Fig. 10

Effect of fluorescence lifetime on the trapping performance. The red curve shows the mean number of photons detected (photons) before the molecule photobleaches or escapes, the blue curve shows the mean time that a molecule remains in the trap (trap occupancy time), and the green curve shows the percentage of fluorescence photons that have incorrect timing (incorrect timing percentage). The inset shows the effect of an incorrect timing delay on the trapping performance for a fluorescence lifetime of 3ns . (Color online only.)

045006_1_069004jbo10.jpg

Simulations indicate that the trapping is predicted to be effective for a wide range of sample concentrations from <1pM up to > 0.1nM , but as the concentration increases, trapped molecules are increasingly displaced by others that diffuse into the trap, as described with Fig. 5 (see top figure labeled “two molecules in trap”). This is especially the case for concentrations > 1nM or if photostability is improved. In an experiment that uses a concentration > 1nM , it would be difficult to determine whether extended photon bursts are due to trapping of single molecules with enhanced photostability or to trapping of a series of molecules in succession. Also, as mentioned at the end of Sec. 2.2, simulations find that for a smaller value of diffusion D , trapping is more easily achieved, i.e., parameters such as the fluorescence lifetime or timing delay may be varied over a wider range while still maintaining effective trapping.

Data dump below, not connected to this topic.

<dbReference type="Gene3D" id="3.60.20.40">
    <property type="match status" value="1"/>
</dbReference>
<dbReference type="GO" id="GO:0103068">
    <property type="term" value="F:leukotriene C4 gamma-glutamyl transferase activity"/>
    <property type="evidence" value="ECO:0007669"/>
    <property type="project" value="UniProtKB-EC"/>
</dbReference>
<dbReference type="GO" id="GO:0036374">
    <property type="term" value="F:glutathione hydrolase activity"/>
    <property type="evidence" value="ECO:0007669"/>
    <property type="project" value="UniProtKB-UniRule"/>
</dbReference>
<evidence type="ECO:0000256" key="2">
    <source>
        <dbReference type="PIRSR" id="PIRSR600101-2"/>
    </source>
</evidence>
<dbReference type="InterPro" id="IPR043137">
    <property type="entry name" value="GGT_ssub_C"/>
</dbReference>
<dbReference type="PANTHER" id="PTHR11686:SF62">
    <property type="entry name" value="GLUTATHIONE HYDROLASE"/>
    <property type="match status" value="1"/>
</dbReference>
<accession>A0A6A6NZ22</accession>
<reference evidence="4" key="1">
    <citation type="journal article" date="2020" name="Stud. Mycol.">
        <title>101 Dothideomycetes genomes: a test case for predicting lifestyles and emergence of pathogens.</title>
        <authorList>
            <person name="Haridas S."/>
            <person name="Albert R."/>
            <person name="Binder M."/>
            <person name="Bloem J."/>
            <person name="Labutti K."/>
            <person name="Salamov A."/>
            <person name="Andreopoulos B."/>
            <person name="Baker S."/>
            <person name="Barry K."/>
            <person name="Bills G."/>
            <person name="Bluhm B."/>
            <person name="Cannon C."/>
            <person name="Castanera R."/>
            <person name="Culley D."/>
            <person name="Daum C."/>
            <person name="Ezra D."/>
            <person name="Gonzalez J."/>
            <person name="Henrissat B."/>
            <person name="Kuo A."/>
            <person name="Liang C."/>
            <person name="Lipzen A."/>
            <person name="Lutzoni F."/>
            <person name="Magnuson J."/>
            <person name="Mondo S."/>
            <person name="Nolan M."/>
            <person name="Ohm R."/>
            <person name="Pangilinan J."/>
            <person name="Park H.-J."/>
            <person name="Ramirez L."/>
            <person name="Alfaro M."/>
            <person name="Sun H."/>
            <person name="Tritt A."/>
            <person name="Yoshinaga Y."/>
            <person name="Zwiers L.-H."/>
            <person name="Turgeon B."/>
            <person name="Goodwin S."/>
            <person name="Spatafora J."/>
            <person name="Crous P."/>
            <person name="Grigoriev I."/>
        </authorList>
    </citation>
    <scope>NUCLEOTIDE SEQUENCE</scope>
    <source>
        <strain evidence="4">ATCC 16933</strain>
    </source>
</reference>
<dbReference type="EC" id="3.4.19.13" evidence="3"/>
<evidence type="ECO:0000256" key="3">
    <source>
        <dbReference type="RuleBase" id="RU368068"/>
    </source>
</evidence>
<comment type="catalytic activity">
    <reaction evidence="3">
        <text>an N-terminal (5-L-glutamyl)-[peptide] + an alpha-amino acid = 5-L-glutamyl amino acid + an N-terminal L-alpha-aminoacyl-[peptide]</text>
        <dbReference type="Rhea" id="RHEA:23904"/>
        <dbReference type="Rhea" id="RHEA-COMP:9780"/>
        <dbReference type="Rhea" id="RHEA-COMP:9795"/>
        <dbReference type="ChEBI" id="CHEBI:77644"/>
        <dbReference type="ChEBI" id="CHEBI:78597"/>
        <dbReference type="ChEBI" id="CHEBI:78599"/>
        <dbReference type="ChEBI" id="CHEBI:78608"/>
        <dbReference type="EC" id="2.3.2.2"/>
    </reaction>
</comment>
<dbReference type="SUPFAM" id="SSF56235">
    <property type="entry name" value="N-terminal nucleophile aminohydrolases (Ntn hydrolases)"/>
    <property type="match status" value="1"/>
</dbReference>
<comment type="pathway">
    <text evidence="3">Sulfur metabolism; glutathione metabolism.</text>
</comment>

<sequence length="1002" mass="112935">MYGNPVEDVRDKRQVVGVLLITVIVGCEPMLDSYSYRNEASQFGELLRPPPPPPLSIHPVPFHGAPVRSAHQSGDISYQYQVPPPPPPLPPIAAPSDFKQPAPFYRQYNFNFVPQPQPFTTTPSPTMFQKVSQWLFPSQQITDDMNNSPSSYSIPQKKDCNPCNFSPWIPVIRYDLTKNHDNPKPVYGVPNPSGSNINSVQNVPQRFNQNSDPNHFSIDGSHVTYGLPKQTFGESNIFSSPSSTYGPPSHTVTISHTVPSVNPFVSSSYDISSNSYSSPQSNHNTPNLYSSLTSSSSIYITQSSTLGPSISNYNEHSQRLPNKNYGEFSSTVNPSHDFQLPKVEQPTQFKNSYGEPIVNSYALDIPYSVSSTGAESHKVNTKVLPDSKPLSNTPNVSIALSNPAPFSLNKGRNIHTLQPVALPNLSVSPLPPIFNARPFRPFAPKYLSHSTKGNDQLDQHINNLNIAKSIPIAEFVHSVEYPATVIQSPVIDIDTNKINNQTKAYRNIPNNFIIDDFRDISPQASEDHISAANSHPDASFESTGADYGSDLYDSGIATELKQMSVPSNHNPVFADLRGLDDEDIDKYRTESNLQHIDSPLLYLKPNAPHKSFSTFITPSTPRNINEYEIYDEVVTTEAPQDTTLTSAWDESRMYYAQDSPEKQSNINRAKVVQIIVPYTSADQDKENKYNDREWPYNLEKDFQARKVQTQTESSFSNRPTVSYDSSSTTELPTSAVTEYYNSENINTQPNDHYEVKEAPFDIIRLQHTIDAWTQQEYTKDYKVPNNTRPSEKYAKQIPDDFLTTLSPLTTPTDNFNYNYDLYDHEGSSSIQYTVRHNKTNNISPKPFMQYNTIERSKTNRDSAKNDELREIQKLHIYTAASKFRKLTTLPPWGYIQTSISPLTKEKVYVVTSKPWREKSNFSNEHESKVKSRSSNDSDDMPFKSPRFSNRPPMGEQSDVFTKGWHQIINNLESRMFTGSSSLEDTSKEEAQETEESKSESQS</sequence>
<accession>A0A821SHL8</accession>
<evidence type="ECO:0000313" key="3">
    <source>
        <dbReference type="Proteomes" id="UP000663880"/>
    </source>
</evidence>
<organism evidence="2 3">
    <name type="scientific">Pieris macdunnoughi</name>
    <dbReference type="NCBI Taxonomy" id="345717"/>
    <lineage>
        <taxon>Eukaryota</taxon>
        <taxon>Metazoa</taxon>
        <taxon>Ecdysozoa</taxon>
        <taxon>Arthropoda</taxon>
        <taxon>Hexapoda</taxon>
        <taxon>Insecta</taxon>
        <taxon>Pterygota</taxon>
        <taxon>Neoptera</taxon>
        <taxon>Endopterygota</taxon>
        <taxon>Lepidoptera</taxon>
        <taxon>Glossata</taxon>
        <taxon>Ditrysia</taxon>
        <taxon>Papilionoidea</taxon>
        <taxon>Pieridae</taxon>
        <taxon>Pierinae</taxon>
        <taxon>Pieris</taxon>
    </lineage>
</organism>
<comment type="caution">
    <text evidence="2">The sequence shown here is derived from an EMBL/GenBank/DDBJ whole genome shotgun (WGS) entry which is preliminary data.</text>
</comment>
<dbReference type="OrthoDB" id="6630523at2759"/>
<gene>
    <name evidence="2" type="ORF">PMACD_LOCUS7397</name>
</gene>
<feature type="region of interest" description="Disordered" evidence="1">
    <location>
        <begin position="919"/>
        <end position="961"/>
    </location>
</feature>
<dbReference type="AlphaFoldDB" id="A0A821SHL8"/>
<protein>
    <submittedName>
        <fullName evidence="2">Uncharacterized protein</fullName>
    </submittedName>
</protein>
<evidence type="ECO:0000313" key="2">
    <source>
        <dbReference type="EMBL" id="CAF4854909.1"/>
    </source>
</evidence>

The simulation results presented so far have assumed that an electrokinetic flow of vFmax=2μmms is achieved for the maximum applied voltage. This value was varied to study the predicted effectiveness of the trap for molecules with different electrokinetic mobilities. The autocorrelation width, which measures the mean residence time of molecules in the trap, remains about the same for values of vFmax from 1to3μmms , while the amplitude decreases with vFmax , as might be expected for faster reloading of the trap, which increases the mean occupancy of the trap. However, for vFmax=0.5μmms or lower, the autocorrelation width decreases as escape from the trap increases. The same applies also for vFmax=4μmms or higher, due to overcompensation of Brownian diffusion, and in this case, improved performance might be expected from a more sophisticated trapping algorithm that applies corrective voltages for limited time durations, so that molecules are not transported out of the trap in the time between photons.